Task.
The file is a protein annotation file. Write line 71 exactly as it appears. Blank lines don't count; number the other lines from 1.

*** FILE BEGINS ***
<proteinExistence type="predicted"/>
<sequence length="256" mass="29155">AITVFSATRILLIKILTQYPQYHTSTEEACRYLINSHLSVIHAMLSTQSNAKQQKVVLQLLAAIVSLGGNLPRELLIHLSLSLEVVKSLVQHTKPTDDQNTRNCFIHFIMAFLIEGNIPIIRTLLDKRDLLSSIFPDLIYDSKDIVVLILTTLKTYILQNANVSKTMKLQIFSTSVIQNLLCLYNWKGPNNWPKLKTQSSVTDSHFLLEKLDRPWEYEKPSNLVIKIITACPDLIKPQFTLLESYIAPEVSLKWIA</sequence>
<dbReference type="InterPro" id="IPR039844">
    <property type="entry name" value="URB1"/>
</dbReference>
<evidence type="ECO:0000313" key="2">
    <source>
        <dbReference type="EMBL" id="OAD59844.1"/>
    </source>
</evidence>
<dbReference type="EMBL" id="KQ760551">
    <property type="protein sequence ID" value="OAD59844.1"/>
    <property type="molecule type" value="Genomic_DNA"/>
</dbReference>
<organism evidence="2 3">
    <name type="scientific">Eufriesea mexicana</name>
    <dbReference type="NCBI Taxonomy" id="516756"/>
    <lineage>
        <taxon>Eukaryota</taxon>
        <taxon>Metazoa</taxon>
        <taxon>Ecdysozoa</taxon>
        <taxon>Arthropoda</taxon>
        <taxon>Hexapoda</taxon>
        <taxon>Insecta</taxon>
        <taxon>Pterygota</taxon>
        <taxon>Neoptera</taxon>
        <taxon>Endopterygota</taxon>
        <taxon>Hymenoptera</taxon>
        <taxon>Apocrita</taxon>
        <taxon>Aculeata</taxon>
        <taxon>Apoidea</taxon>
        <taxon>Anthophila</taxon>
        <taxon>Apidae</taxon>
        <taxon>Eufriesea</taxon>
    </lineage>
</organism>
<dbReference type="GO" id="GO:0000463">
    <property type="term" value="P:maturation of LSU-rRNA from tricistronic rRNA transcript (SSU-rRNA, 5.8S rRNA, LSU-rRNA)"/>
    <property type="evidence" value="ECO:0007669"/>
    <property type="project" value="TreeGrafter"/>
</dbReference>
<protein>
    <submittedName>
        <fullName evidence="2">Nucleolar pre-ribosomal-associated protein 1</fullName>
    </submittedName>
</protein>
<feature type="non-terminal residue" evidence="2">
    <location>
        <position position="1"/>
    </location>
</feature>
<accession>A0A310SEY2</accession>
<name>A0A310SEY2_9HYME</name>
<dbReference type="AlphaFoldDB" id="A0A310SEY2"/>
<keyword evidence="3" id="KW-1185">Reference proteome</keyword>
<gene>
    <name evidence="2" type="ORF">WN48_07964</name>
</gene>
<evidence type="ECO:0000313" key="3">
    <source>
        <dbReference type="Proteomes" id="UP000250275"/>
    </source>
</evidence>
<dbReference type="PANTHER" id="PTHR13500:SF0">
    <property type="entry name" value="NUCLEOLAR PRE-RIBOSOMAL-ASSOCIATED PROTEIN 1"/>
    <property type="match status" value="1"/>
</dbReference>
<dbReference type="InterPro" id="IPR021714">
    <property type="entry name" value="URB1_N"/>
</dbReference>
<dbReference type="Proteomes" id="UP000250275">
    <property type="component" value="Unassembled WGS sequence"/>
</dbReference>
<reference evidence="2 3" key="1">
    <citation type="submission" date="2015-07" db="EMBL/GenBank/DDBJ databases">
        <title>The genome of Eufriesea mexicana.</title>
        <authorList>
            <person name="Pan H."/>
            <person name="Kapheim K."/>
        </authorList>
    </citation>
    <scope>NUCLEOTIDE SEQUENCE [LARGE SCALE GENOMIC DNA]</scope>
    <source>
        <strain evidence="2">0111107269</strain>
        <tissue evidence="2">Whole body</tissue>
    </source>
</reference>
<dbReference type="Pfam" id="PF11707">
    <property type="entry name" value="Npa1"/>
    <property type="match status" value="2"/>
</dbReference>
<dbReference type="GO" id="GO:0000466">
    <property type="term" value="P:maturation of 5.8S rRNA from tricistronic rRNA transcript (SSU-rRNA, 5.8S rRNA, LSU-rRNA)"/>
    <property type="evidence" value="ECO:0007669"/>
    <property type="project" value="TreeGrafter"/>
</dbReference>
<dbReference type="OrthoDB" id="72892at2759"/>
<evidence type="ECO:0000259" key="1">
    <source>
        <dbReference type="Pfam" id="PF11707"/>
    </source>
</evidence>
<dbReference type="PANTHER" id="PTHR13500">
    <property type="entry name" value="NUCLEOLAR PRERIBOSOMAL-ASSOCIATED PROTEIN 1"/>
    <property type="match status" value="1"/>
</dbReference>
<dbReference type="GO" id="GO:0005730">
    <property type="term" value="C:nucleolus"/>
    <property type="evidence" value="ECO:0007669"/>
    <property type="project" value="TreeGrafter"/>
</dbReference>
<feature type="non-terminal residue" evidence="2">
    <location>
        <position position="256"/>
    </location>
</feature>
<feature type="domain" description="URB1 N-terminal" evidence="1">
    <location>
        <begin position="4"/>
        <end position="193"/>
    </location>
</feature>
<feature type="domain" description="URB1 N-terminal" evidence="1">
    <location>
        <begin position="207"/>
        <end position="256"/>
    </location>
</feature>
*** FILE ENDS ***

<dbReference type="Proteomes" id="UP000250275">